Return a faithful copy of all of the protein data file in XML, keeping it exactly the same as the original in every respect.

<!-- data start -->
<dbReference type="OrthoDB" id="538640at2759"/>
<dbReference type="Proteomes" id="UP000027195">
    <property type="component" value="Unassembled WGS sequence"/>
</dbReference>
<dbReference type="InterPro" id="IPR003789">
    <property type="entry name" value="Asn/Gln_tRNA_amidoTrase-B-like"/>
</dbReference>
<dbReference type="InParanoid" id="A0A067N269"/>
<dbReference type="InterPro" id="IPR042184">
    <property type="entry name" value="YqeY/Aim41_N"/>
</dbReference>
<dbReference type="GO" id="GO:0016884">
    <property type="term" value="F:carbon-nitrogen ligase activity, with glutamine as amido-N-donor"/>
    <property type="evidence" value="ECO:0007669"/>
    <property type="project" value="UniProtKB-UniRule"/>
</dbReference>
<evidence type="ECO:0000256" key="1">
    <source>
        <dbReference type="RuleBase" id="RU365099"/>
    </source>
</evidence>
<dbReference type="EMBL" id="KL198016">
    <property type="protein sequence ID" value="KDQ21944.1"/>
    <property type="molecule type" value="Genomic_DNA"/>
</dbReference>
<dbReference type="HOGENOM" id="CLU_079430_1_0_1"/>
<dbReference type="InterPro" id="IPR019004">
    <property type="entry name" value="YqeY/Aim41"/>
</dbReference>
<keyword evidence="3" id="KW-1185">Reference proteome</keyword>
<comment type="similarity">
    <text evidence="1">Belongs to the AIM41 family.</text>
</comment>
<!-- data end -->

<dbReference type="OrthoDB" id="538640at2759"/>
<dbReference type="Proteomes" id="UP000027195">
    <property type="component" value="Unassembled WGS sequence"/>
</dbReference>
<dbReference type="InterPro" id="IPR003789">
    <property type="entry name" value="Asn/Gln_tRNA_amidoTrase-B-like"/>
</dbReference>
<dbReference type="InParanoid" id="A0A067N269"/>
<dbReference type="InterPro" id="IPR042184">
    <property type="entry name" value="YqeY/Aim41_N"/>
</dbReference>
<dbReference type="GO" id="GO:0016884">
    <property type="term" value="F:carbon-nitrogen ligase activity, with glutamine as amido-N-donor"/>
    <property type="evidence" value="ECO:0007669"/>
    <property type="project" value="UniProtKB-UniRule"/>
</dbReference>
<evidence type="ECO:0000256" key="1">
    <source>
        <dbReference type="RuleBase" id="RU365099"/>
    </source>
</evidence>
<dbReference type="EMBL" id="KL198016">
    <property type="protein sequence ID" value="KDQ21944.1"/>
    <property type="molecule type" value="Genomic_DNA"/>
</dbReference>
<dbReference type="HOGENOM" id="CLU_079430_1_0_1"/>
<dbReference type="InterPro" id="IPR019004">
    <property type="entry name" value="YqeY/Aim41"/>
</dbReference>
<keyword evidence="3" id="KW-1185">Reference proteome</keyword>
<comment type="similarity">
    <text evidence="1">Belongs to the AIM41 family.</text>
</comment>